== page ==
Mozilla's Firefox browser hit 1 billion downloads on July 31, with the open-source foundation using the occasion to trumpet itself as a viable alternative to Microsoft's Internet Explorer.
On Aug. 3, Mozilla plans to launch a Website to mark the achievement; details of the site content are under wraps, but the foundation plans on highlighting "how global and diverse our community has become," according to a posting on a corporate site. Mozilla also set up an account on Twitter counting towards that 1-billion mark.
At the moment Firefox hit that milestone, the browser was being downloaded some 24 times per second.
Since its original release in 2002, Firefox has slowly managed to gain market share in the consumer market. A report by research firm StatCounter in early July found that the various versions of Microsoft's Internet Explorer held 54.4 percent market share, down from 65.8 percent in March 2009, while the next-to-newest version of Firefox, 3.0, held a 27.6 percent market share.
But Firefox's adoption by the consumer market seems much more assured than for the enterprise, where IT administrators have voiced concerns about whether their specialized business applications will run on browsers aside from the "approved one" that many corporations select.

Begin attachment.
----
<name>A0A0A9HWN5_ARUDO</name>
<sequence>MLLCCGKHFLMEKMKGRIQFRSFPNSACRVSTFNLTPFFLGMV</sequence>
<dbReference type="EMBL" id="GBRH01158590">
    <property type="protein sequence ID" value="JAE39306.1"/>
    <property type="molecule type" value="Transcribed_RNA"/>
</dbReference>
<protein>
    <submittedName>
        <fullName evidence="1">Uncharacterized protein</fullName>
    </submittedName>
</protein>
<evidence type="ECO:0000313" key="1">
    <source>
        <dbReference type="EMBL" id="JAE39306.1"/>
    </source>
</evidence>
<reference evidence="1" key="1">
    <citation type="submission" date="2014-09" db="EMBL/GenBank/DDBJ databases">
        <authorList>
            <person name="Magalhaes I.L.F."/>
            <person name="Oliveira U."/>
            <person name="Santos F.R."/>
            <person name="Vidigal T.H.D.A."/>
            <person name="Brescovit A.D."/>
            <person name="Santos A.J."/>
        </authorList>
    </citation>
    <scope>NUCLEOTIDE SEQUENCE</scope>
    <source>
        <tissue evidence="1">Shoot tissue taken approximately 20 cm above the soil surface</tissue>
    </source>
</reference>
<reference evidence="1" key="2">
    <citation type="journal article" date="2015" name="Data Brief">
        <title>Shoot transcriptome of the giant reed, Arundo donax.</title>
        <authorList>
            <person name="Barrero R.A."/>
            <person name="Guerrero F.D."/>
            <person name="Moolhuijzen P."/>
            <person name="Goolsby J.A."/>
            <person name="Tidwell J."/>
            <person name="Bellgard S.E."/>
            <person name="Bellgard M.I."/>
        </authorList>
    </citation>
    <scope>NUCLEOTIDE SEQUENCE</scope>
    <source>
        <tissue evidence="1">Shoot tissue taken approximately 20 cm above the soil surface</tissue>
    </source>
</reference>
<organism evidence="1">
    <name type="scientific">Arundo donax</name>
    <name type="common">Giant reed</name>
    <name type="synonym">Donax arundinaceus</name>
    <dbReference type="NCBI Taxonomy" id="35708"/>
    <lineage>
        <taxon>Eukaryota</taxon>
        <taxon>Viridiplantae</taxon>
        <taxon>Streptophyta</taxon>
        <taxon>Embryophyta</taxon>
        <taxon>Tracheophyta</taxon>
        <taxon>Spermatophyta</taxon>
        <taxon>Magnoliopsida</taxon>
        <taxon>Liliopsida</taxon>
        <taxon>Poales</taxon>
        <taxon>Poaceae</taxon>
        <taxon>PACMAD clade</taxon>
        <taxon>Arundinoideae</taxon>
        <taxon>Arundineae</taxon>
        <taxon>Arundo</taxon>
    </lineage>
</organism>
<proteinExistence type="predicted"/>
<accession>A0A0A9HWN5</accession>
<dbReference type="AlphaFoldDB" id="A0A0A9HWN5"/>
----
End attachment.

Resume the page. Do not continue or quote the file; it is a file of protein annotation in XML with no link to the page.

IT administrators may also have issues with general compliance and browser security, particularly if the enterprise in question engages in secure online transactions. The use of a non-approved browser that becomes compromised could also potentially open an enterprise to lawsuits.
However, although Internet Explorer continues to dominate the enterprise market, with a 78.0 percent market-share by December 2008, Firefox managed to increase its own share to 18.2 percent during that same period, according to StatCounter.
Firefox remains well ahead of Google Chrome, which StatCounter estimated as having a 2.0 percent market share, and Apple Safari, which owned a 1.4 percent market share. The research firm's accompanying report to those numbers suggested that enterprise integration of new browsers could lead to increased productivity, as workers utilized those applications' latest enhancements to better leverage Web-based applications.